April 10 -- Test results: The state crime lab delivers results of DNA tests on 46 members of lacrosse team to District Attorney Mike Nifong. Defense attorneys publicize the reports that show no DNA from players was found on Mangum. Nifong says he still believes a rape occurred.
April 12 -- Vow at candidates' forum: At a candidates' forum, Nifong, who would go on to win the election for district attorney, vows, "I am not going to allow Durham's view, in the minds of the world, to be a bunch of lacrosse players from Duke raping a black girl in Durham."
April 18 -- Indictments: In pre-dawn hours, lacrosse players Reade Seligmann and Collin Finnerty appear before a magistrate and are charged with first-degree forcible rape, first-degree sexual offense, and kidnapping. A month later, a grand jury indicts Dave Evans, who was a lacrosse team co-captain.
June 23 -- Report shows inconsistent statements: A defense attorney discloses documents showing inconsistent statements by Mangum. The report adds ammunition for an escalating attack on Nifong's case, including criticism of a series of lineups that the defense says violated procedures.
Dec. 15 -- Test results withheld: Brian Meehan, the head of a private DNA laboratory, testifies that he and Nifong agreed in the spring not to report DNA results favorable to the accused. He said that his lab found DNA from unidentified men in the underwear and body of the accuser.
Dec. 22 -- Rape charges dismissed: Nifong dismisses the rape charges, citing a new statement from Mangum that she could not be certain she was "penetrated by a male sex organ." Seligmann, Evans and Finnerty still face charges of first-degree sexual offense and first-degree kidnapping.
Dec. 28 -- Ethics accusations: The N.C. State Bar accuses Nifong of violating ethics rules during the numerous media interviews he gave shortly after the rape allegations became public.
Jan. 13, 2007 -- State prosecutors take over: Attorney General Roy Cooper, responding to a Jan. 12 request from Nifong, says he will take over the case.
April 11 -- 'Innocent' -- all charges dropped: Cooper says he is dismissing all remaining charges against the former players. He declares them "innocent" and accuses Nifong of overreaching.
April 27 -- Attorney general says Mangum 'not credible': According to a report released by the state Attorney General's Office, Crystal Gail Mangum is not a credible witness.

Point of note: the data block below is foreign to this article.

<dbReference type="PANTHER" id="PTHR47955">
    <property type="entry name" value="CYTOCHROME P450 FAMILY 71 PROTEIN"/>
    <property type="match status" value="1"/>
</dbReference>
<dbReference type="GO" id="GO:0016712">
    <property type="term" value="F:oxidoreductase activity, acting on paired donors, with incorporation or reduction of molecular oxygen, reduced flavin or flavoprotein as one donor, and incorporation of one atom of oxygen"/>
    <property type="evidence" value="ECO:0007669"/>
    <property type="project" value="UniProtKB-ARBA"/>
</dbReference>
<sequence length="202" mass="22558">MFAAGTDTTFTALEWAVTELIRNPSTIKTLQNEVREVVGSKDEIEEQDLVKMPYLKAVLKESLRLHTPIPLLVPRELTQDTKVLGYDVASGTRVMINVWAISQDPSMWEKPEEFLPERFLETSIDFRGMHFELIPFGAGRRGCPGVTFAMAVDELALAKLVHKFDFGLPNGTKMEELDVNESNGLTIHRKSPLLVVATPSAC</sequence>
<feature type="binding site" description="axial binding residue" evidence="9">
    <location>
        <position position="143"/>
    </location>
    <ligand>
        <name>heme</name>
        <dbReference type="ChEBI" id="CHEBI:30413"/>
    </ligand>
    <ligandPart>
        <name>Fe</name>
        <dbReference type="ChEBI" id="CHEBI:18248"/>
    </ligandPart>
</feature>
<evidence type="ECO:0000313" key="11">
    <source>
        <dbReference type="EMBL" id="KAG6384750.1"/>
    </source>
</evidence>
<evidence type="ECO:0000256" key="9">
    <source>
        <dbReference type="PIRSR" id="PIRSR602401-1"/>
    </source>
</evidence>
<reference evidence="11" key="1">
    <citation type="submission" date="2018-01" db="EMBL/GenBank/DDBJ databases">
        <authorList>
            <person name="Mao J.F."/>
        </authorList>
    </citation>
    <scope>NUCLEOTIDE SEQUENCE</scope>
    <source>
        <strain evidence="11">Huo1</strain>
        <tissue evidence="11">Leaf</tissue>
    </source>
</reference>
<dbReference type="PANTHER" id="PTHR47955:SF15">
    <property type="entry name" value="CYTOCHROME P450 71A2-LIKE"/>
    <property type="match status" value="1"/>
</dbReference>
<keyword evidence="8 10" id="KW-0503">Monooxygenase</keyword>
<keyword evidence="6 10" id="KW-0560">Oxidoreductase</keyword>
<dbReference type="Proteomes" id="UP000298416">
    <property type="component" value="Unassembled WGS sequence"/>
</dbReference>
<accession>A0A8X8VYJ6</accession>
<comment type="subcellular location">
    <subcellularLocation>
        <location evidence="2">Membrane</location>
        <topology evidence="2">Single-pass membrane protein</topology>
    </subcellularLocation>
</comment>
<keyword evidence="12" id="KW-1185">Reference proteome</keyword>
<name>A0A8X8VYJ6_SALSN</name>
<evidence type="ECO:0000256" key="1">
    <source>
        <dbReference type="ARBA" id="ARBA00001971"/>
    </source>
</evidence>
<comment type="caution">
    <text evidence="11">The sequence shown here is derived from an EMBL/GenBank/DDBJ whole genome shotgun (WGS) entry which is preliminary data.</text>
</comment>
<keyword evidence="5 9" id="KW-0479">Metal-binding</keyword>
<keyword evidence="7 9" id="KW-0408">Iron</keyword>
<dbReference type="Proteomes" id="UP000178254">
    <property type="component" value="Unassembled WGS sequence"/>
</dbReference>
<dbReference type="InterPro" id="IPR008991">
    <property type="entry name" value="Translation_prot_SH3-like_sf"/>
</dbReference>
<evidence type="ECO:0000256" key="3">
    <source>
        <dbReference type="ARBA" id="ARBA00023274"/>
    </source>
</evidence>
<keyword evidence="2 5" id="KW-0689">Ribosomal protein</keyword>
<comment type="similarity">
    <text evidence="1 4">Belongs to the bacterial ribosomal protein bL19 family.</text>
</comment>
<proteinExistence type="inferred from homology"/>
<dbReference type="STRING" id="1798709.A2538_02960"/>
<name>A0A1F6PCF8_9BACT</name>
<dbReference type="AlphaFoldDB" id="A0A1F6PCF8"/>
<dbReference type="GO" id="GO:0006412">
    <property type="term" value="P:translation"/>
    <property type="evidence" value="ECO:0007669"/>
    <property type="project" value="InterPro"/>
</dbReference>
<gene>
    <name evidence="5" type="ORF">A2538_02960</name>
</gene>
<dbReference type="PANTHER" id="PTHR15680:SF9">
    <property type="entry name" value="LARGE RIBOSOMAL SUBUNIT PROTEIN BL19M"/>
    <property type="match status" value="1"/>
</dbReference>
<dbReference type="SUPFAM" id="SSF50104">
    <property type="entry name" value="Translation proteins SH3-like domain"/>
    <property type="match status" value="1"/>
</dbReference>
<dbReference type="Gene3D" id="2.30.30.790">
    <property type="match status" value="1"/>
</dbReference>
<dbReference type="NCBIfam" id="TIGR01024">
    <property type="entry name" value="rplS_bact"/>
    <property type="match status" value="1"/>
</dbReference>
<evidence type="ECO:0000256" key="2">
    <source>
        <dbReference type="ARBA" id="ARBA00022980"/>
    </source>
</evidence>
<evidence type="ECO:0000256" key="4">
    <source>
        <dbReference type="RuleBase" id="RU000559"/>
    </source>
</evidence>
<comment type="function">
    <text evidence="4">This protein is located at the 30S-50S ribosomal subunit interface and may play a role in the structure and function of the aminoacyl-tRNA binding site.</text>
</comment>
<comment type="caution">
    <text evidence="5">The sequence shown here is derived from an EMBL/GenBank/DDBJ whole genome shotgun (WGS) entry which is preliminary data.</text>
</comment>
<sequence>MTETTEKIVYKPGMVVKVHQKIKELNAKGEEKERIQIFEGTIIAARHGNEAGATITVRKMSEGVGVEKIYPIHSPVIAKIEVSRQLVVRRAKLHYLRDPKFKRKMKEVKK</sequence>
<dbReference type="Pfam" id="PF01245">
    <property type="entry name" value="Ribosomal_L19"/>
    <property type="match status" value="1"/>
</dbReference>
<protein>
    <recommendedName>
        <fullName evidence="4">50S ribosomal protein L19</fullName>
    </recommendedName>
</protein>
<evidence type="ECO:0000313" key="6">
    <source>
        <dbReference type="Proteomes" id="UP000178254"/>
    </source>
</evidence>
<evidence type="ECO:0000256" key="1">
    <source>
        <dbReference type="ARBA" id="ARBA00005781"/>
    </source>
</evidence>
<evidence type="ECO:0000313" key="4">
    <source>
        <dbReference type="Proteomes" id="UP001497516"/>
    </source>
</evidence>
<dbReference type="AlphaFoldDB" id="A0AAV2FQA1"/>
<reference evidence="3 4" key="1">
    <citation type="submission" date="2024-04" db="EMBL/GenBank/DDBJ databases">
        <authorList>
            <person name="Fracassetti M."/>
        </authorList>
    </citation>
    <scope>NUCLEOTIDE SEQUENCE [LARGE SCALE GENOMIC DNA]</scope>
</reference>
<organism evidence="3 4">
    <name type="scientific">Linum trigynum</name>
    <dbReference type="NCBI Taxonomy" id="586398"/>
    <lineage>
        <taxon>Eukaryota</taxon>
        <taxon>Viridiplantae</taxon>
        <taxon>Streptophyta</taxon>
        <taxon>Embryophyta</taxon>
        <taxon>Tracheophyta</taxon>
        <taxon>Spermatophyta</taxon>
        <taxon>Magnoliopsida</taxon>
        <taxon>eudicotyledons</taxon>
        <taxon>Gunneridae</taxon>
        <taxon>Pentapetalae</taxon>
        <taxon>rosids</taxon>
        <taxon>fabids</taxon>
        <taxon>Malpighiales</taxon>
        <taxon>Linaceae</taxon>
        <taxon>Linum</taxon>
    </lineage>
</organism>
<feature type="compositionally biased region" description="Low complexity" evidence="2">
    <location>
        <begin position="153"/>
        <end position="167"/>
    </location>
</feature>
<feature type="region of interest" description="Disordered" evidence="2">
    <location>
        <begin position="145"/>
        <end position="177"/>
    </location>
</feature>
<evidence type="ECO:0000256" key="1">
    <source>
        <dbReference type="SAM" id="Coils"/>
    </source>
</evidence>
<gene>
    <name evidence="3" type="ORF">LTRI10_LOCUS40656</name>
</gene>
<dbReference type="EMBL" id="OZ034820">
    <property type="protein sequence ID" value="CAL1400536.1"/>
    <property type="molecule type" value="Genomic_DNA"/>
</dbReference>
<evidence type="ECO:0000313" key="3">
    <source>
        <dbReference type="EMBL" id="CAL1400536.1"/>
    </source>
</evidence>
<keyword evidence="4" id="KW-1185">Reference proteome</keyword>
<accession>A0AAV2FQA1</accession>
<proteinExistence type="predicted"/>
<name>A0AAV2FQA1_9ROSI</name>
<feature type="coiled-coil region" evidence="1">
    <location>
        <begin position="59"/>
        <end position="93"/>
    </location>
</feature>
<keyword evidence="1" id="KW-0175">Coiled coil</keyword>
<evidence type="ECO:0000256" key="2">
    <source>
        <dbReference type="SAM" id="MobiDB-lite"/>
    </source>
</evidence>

June 12-13 -- Nifong hearing: Nifong is brought in front of the N.C. State Bar in a trial-like proceeding on ethical and professional misconduct charges that could cost him his law license. During the proceedings, an investigator testifies that Nifong expressed concern over the lack of evidence.
June 15 -- Nifong says he'll resign: A tearful Mike Nifong acknowledges he made mistakes during the lacrosse case and announces that no matter how the state disciplinary panel rules on the charges against him, he will resign as district attorney for Durham.
June 16 -- Nifong disbarred: The State Bar Disciplinary Hearing Commission finds Nifong broke numerous rules of professional conduct and revokes his license to practice law in North Carolina.
When Mike Nifong’s life as he knew it ended Saturday, there wasn’t much happiness around the lives he had almost ruined. When the legal bills were finally paid for the three Duke lacrosse players – the bills totaled more than $3 million.
"We take no joy in this proceeding," said David Evans, father of Dave Evans.
"There are no winners in this," said Kevin Finnerty, Collin's father."Why, why did we get to the place we got?" Williamson asked. "At the root of it is self-deception arising out of self-interest. ... His self-interest collided with a very volatile mix of race, sex and class, a situation which if it were a plot in a John Grisham novel would be considered to be too contrived."
That is one of the easiest questions to answer. Mike Nifong’s entire professional career, the last 28 years of his life was spent as a Durham prosecutor. He had always been working for the County trying to put the ‘bad guys’ in jail. Moving his way through the system finally with a shot at the top Nifong saw the opportunity as a once in a lifetime chance to move up the ladder. Did political gain serve as Nifong’s motivation? An obvious answer, but one only Mike Nifong can answer.